Jeremy Corbyn’s Labour opponents are resigned to him being elected leader of their party on 12 September. No one will know for sure until the votes are counted, and the Corbyn camp plays down expectations of a knockout --winning more than 50 per cent of the first preference votes of the 550,000 members, registered supporters and trade unionists taking part. “We think it will go to penalties,” said one Corbynista –a reference to the preferential voting system in which the bottom candidate drops out and the second preferences of their supporters are reallocated until one runner wins more than 50 per cent of the vote.
Yvette Cooper has made an impressive late surge, taking on Mr Corbyn head-on and making the running on the refugees crisis – a useful reminder to Labour’s electorate that oppositions can help to change government policy. But it may have come too late to halt the runaway Corbyn bandwagon. At the start of the contest, Ms Cooper and Andy Burnham looked to their right, suspecting the main threat would come from the Blairite Liz Kendall, whereas the unexpected danger man was lurking to their left.
Labour moderates’ minds are now turning to what life would be like under a Corbyn leadership. Brave but silly talk of Labour MPs ousting him within days or months is evaporating. So is the threat of a legal challenge to the election result. Although there is some evidence of limited entryism by the far left, that cannot explain why 121,000 registered supporters paid £3 to get a vote – many enthused by Mr Corbyn. “We never thought that ‘one member, one vote’ would allow the left to create a new party, but that’s what they have done,” groaned one despairing Blairite. Another said: “We thought the left was dead but they were just hibernating. We *ucked up. Now we have got to organise and fight back. We won’t walk away. We need some entryism from the right! We have to build bridges and create a new centre of gravity in the party so we can eventually appeal to centre of the country again.”
One veteran of the Social Democratic Party’s breakaway from Labour in the 1980s who later returned said today’s circumstances are “very different.” The SDP had money –from Lord Sainsbury of Turville, now funding the umbrella cross-party campaign to keep Britain in the EU—and heavyweight leaders in Roy Jenkins, Shirley Williams and David Owen. Who would lead a new social democratic party today? The SDP’s failure (narrowly) to break the mould of British politics is a deterrent, a reminder that our first-past-the-post voting system is cruel towards small parties.
Breakaways need a catalyst: for many who joined the SDP, it was Labour coming out in favour of leaving the EU. Mr Corbyn has not ruled out calling for an Out vote in the forthcoming referendum but some allies insist he would prove a more consensual leader than many expect. A key test is whether he would stamp out talk on the hard left of deselecting moderate MPs. Another would be the Shadow Cabinet he appointed. Offering Andy Burnham the job of shadow Chancellor would be a sign that he wanted the party to come together. Appointing his close ally John McDonnell to the post would be a sign that he would govern from the left for the left. It would be hard for Mr Corbyn to unite the party and, as serial rebel himself, to impose discipline on Labour MPs.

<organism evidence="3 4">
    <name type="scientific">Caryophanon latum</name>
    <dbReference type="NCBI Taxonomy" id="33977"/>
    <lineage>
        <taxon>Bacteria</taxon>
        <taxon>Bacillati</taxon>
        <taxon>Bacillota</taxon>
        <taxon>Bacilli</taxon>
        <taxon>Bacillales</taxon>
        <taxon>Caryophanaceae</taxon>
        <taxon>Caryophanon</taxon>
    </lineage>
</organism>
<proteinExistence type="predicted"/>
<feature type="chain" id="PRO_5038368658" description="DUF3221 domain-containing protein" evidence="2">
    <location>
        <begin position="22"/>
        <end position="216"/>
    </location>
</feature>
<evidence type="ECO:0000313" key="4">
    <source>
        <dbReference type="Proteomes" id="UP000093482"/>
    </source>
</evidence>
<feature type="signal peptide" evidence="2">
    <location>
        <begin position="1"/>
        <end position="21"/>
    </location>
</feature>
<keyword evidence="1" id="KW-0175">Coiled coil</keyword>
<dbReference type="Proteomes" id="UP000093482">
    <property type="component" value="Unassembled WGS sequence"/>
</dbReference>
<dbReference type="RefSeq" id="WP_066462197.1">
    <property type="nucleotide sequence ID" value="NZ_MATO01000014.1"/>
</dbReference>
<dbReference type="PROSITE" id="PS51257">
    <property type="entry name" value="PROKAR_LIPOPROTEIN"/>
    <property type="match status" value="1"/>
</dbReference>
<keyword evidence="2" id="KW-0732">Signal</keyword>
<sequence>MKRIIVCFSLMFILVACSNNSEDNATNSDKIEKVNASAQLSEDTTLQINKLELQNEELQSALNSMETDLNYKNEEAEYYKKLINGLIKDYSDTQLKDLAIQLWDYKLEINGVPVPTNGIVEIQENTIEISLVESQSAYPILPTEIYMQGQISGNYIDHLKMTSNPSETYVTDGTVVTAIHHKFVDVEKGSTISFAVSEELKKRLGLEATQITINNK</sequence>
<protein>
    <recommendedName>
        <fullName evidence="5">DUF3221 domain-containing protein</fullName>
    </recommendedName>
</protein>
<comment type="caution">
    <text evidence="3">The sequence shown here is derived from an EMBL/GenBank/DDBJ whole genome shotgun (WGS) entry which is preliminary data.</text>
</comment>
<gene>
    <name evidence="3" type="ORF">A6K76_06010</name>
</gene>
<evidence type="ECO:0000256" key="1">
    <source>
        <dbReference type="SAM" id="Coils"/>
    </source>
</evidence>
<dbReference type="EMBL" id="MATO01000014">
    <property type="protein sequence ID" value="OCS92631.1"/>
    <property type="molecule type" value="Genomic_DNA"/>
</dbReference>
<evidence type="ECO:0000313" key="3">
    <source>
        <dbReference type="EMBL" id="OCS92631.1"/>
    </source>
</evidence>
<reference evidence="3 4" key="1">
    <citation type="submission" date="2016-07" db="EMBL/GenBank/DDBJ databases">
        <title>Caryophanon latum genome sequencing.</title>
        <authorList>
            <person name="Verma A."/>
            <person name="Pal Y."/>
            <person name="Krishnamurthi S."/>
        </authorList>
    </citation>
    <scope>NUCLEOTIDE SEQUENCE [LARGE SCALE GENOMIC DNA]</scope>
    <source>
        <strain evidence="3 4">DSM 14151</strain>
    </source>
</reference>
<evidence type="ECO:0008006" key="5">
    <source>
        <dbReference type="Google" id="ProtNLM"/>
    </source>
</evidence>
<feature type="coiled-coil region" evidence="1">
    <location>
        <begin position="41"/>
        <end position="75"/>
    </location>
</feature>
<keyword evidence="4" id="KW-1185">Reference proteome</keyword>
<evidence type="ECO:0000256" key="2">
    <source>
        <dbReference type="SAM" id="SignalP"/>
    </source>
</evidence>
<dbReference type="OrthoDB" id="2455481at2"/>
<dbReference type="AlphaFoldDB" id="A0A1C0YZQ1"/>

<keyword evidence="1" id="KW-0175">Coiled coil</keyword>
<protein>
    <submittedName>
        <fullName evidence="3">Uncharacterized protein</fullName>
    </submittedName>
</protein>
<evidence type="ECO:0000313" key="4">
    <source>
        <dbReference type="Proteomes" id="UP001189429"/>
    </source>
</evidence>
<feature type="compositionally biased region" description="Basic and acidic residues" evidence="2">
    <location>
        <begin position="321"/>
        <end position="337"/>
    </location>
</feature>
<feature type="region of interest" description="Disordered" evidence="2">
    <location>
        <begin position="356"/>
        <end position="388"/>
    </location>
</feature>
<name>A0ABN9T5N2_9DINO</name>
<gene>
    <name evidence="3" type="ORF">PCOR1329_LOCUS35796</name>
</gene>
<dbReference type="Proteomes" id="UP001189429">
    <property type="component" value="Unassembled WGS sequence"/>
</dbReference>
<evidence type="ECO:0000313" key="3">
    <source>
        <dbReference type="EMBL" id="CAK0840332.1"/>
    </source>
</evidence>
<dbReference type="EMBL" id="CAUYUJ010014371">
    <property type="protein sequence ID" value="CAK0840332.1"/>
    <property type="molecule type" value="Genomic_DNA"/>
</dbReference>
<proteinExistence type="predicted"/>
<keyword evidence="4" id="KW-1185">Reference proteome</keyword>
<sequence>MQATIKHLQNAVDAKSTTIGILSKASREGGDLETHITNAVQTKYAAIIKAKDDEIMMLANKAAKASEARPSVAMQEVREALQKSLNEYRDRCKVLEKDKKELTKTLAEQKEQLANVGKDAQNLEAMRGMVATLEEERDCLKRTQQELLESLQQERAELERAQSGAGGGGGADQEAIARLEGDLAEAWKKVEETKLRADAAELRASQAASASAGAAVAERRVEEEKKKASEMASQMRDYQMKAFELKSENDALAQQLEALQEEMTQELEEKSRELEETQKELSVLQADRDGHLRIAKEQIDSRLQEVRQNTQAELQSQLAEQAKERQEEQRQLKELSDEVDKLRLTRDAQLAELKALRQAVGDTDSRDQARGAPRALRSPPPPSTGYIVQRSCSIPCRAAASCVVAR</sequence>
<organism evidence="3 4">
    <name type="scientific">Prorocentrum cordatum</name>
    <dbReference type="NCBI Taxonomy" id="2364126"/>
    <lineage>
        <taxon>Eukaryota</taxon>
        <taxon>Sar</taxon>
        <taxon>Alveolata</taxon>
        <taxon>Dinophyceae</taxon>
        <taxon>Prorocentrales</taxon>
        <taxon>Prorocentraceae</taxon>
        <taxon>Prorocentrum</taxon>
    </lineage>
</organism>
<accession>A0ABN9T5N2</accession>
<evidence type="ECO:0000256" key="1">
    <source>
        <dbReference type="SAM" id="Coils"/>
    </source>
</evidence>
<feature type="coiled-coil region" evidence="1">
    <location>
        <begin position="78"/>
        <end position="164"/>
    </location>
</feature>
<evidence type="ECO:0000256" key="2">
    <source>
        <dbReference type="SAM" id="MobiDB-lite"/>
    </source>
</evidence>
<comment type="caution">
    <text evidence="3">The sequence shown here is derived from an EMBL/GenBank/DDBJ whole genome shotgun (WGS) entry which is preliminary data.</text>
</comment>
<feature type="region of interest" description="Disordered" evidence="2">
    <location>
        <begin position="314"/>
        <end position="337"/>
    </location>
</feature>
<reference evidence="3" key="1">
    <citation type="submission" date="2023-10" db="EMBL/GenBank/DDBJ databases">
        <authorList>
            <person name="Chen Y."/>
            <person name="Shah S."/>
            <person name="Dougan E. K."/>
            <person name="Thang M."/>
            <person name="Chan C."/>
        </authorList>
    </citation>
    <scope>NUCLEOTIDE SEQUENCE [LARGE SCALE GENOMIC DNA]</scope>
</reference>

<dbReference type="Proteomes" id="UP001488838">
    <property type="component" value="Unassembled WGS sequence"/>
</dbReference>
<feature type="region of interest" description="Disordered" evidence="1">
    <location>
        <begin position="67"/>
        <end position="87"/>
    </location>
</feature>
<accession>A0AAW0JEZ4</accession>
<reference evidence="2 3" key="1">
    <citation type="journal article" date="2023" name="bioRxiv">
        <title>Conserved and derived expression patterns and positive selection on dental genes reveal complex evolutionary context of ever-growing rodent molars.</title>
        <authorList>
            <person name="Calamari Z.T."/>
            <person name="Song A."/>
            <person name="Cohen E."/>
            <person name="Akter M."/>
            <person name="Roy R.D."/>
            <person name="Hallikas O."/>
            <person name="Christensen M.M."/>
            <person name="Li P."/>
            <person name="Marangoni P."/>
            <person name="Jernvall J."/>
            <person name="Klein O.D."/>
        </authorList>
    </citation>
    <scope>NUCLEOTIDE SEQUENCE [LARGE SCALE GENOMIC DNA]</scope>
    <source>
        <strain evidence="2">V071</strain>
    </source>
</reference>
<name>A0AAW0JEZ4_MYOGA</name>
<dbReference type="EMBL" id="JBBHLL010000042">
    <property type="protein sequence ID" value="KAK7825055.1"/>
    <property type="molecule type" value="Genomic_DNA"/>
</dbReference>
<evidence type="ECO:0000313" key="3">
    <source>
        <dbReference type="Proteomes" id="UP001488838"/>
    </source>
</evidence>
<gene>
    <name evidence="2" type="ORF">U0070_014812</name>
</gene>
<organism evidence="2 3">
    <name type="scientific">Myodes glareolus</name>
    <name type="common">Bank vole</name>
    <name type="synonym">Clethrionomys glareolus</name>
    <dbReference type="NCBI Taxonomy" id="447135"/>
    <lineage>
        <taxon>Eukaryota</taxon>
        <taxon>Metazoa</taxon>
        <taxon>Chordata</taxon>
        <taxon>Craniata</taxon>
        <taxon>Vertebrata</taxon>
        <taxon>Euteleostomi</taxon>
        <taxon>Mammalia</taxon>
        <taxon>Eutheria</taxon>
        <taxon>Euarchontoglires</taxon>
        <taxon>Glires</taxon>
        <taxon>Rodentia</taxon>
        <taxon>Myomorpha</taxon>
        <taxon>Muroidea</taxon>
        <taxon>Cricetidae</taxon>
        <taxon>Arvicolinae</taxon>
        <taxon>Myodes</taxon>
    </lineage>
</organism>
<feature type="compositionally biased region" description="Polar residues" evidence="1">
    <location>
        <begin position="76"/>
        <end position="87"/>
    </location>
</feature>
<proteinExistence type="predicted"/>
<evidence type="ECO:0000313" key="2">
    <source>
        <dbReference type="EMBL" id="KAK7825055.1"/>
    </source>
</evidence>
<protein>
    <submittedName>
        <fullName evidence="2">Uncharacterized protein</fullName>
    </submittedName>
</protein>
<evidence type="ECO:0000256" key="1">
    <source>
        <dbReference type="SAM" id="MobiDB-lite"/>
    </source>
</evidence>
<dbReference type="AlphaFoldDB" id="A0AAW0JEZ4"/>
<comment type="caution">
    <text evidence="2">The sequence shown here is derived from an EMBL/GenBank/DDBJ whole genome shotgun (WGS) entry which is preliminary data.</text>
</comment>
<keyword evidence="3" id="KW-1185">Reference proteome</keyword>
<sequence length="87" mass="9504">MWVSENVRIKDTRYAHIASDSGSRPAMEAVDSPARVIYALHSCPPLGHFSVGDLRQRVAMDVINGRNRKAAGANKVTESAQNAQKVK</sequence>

But whatever his margin of victory, Mr Corbyn would be able to claim a mandate. It would not be easy for the Blairites to become insurgents against an insurgent leader. Any early attempt to oust him would provoke a civil war. It might backfire, since he or another left-winger could be elected in a second contest with an even bigger majority.
If Labour did badly in next May's elections –for the Scottish Parliament, Welsh Assembly, London Mayor and local authorities—then the plotting against Mr Corbyn would begin in earnest. But it would be harder to remove him than many of his critics think. Although only about 20 of Labour’s 232 MPs will vote for Mr Corbyn, about half the MPs have links with unions like Unite and might be reluctant to take part in any coup.
Mr Corbyn would have the time and space to radically change the way Labour is run. Policies would no longer be handed down as tablets of stone by the leadership; they would be passed up from the grassroots. Labour’s annual party conference, where the trade unions and party members each have 50 per cent of the votes, and its national executive committee, would enjoy real power again after being sidelined since Tony Blair became leader in 1994. “New lines of accountability” would enable the party to hold the leader, Shadow Cabinet and MPs to account.
PLS KEEP AS PAYOFF It is not certain Mr Corbyn would lead his party into the 2020 election, but he would not walk away anytime soon. His Labour critics will soon learn that shouting he is “unelectable” as prime minister would cut no ice with his followers. His mission would be to win the country round to Labour, rather than the other way round. The rules of the game would change under a Corbyn leadership, and the ripples would spread way beyond Labour's shores.
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